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Publications (2)6.79 Total impact

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    ABSTRACT: HCV genotypes 2- or 3-infected patients with a rapid virological response (RVR) to therapy with pegylated interferon and ribavirins who have a low viral load, noncirrhotic and nonobese may be considered for a shorter course of treatment. However, no studies have assessed host-viral factors associated with relapse in genotype 2 and 3 separately. Accordingly, we assessed whether 12 weeks of pegylated interferon and ribavirin was an optimized regimen for treatment of HCV genotype 2 and 3 with positive predictors of response. Power and sample size were a priori calculated and 96 consecutive chronic hepatitis C patients (53, genotype 2 and 43, genotype 3) without cirrhosis who were not obese and who achieved a RVR to therapy with peg-IFN-α-2a and ribavirin were enrolled. Fibrosis, steatosis, homeostatic model assessment-insulin resistance and HCV RNA were predefined variables to be evaluated in relapse. An intention-to-treat analysis was performed. SVR rates were 98% and 84% for genotype 2 and 3, respectively. Analysis of genotype 3 patients who had relapse showed a negative correlation with steatosis (P < 0.0001) and HCV RNA (P < 0.015). Multivariate analysis showed that steatosis was the independent predictor of relapse (OR, 0.988; 95% CI, 0.981-0.993; P < 0.001). Genotype 3 patients with steatosis had a relapse rate of 36.4% and 15.8% in those with high and low viral load, respectively, whereas there was no relapse in those without steatosis. In conclusion, a 12-week course of therapy is sufficient for patients without cirrhosis, not obese and infected with HCV genotype 2 achieve a RVR. This is not the case for genotype 3. Steatosis is the independent predictor of relapse. New therapeutic strategies are necessary for this subgroup of HCV genotype 3.
    Journal of Viral Hepatitis 05/2012; 19(5):346-52. · 3.08 Impact Factor
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    ABSTRACT: HCV and NAFLD are associated with atherosclerosis in general population. The prevalence of atherosclerosis in chronic hepatitis C (CHC) patients is unknown. We hypothesized that HCV per se and HCV-related steatosis could favour atherosclerosis. Thus, in CHC patients we assessed: (a) the prevalence of atherosclerosis; (b) the role of HCV, cardio-metabolic risk factors and hepatic histology. Overall, 803 subjects were enrolled: (A) 326 patients with liver biopsy-proven treatment naive CHC (175 with and 151 without steatosis); (B) 477 age and gender matched controls, including 292 healthy subjects without steatosis (B1) and 185 with NAFLD (B2). Carotid atherosclerosis (CA), assessed by high-resolution B-mode ultrasonography, was categorized as either intima-media thickness (IMT: >1mm) or plaques (≥ 1.5mm). CHC patients had a higher prevalence of CA than controls (53.7% vs 34.3%; p<0.0001). Younger CHC (<50 years) had a higher prevalence of CA than controls (34.0% vs 16.0%; p<0.04). CHC patients without steatosis had a higher prevalence of CA than B1 controls (26.0% vs 14.8%; p<0.02). CHC with steatosis had a higher prevalence of CA than NAFLD patients (77.7% vs 57.8%, p<0.0001). Viral load was associated with serum CRP and fibrinogen levels; steatosis with metabolic syndrome, HOMA-IR, hyperhomocysteinemia and liver fibrosis. Viral load and steatosis were independently associated with CA. Diabetes and metabolic syndrome were associated with plaques. HCV infection is a risk factor for earlier and facilitated occurrence of CA via viral load and steatosis which modulate atherogenic factors such as inflammation and dysmetabolic milieu.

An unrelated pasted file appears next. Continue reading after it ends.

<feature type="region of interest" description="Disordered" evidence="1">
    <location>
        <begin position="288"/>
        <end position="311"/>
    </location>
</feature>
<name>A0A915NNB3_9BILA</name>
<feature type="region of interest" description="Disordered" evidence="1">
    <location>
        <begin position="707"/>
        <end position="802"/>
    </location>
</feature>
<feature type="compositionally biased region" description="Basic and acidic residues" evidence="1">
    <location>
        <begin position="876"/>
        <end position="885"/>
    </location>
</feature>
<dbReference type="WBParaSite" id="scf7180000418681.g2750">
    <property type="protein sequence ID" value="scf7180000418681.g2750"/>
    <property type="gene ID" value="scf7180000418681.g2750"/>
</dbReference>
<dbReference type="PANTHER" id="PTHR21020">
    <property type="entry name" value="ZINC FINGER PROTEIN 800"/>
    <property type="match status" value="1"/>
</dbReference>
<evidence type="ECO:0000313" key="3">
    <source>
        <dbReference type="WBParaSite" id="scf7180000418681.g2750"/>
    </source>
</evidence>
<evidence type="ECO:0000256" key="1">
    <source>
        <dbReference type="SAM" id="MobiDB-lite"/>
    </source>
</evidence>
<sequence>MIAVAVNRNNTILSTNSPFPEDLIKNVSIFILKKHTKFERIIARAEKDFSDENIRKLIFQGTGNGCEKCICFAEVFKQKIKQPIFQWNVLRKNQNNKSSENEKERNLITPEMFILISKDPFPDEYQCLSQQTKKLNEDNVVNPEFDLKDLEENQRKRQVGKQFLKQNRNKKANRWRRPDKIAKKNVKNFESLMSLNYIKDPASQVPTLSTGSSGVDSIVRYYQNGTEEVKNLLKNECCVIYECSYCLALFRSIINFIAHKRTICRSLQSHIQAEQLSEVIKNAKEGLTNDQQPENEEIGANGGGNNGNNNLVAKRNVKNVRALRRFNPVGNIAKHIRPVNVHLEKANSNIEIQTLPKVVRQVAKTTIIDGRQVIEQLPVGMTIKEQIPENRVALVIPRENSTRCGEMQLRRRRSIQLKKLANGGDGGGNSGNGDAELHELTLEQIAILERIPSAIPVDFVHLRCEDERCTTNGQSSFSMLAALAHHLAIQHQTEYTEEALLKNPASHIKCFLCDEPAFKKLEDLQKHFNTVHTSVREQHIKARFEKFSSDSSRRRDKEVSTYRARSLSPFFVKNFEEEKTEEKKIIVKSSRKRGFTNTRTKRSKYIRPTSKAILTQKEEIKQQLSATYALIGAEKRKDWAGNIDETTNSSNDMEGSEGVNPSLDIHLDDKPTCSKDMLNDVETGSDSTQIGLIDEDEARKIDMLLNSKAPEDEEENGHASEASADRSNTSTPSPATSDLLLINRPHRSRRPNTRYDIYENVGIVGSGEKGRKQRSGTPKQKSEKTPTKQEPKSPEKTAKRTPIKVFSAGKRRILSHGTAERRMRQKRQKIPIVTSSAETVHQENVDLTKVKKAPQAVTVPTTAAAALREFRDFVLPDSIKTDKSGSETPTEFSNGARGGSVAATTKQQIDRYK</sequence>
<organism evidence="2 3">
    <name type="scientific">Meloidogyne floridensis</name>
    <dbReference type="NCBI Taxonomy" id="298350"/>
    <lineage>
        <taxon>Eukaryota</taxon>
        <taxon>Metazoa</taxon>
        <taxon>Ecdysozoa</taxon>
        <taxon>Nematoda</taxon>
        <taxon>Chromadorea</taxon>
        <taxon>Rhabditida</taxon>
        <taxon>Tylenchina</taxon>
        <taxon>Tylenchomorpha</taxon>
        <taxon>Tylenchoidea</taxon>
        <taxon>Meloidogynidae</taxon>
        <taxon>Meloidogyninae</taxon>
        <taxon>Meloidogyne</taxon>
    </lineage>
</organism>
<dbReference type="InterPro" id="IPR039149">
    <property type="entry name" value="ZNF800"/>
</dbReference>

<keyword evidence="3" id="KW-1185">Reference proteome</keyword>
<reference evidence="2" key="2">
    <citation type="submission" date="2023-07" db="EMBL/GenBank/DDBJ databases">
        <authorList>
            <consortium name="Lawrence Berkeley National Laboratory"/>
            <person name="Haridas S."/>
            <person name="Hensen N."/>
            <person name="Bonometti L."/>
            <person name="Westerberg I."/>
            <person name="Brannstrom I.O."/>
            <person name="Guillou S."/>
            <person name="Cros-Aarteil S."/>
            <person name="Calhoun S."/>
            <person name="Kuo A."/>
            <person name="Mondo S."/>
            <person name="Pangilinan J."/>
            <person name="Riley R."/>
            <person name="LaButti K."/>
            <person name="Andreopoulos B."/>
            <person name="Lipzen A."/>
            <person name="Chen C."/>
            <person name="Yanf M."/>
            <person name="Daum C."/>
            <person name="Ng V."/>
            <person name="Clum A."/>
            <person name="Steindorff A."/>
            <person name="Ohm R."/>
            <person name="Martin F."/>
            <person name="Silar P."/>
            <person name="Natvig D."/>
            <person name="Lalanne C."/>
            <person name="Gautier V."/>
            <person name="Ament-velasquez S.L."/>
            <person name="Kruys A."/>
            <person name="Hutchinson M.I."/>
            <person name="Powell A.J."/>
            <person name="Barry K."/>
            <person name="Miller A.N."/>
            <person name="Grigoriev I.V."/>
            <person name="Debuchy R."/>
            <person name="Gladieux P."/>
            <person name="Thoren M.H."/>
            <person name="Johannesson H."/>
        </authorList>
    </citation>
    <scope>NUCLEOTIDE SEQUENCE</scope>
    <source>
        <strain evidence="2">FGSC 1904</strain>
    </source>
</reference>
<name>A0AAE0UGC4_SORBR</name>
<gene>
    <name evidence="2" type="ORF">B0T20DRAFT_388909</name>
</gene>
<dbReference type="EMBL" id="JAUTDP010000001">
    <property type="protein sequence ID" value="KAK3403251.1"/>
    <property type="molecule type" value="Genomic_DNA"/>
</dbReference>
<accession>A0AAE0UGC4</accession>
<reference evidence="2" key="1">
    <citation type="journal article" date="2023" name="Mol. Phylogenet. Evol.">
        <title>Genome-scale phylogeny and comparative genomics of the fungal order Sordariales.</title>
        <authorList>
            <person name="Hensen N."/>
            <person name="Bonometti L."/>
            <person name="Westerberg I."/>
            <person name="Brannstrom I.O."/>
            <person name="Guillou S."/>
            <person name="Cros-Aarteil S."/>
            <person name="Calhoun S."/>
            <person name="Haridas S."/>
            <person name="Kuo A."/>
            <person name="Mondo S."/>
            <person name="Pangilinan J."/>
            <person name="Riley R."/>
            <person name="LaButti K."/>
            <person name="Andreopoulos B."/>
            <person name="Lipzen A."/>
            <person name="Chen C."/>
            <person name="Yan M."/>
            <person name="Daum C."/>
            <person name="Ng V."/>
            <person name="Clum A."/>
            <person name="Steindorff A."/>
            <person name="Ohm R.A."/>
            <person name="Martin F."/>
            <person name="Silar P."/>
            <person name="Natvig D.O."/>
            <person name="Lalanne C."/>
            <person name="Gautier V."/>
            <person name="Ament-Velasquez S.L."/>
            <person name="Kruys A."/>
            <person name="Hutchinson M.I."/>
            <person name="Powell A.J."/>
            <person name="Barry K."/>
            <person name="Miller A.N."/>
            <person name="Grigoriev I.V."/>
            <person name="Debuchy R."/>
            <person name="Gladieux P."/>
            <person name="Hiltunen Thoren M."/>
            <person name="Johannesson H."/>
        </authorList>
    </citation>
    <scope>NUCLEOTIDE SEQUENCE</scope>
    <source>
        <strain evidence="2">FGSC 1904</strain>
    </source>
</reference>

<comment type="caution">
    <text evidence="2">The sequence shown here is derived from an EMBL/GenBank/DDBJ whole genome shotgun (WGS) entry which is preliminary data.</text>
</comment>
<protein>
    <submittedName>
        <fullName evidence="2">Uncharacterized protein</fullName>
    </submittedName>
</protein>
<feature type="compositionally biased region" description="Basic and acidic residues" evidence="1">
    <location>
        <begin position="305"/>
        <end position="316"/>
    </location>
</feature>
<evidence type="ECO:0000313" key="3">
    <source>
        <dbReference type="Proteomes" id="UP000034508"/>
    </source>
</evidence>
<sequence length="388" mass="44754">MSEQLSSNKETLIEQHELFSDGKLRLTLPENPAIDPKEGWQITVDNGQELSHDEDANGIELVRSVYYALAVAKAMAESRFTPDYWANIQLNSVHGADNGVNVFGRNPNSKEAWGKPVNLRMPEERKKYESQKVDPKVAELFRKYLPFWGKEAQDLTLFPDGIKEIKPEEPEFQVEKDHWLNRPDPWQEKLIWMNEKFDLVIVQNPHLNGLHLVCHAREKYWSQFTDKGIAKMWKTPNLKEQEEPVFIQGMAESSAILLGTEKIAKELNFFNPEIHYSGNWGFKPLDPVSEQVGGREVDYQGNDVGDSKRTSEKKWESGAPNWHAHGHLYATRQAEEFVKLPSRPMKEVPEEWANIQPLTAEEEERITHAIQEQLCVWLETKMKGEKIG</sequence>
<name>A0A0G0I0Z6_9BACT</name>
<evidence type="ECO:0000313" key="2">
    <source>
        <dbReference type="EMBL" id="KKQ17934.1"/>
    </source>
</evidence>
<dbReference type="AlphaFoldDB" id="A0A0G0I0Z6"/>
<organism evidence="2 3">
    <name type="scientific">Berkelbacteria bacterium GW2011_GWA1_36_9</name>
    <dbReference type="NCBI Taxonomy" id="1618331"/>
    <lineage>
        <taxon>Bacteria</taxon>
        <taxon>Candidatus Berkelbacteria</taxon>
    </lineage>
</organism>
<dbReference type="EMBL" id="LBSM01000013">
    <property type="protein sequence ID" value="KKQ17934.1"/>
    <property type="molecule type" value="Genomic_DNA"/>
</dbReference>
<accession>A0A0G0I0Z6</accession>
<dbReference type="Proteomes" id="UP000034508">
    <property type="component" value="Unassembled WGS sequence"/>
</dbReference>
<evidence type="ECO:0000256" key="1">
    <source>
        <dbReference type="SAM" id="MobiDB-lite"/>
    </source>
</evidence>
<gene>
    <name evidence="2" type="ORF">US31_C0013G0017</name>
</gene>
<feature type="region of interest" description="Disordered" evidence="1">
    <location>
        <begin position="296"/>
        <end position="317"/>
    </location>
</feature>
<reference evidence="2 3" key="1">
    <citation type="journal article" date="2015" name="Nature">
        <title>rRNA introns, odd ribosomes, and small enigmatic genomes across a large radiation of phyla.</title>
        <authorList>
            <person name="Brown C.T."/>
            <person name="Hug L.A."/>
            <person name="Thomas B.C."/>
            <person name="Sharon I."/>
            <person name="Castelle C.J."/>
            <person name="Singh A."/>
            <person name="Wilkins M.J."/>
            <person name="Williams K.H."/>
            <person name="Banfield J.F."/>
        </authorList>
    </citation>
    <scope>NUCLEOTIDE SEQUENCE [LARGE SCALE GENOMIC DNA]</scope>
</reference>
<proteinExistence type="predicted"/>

Atherosclerosis 02/2012; 221(2):496-502. · 3.71 Impact Factor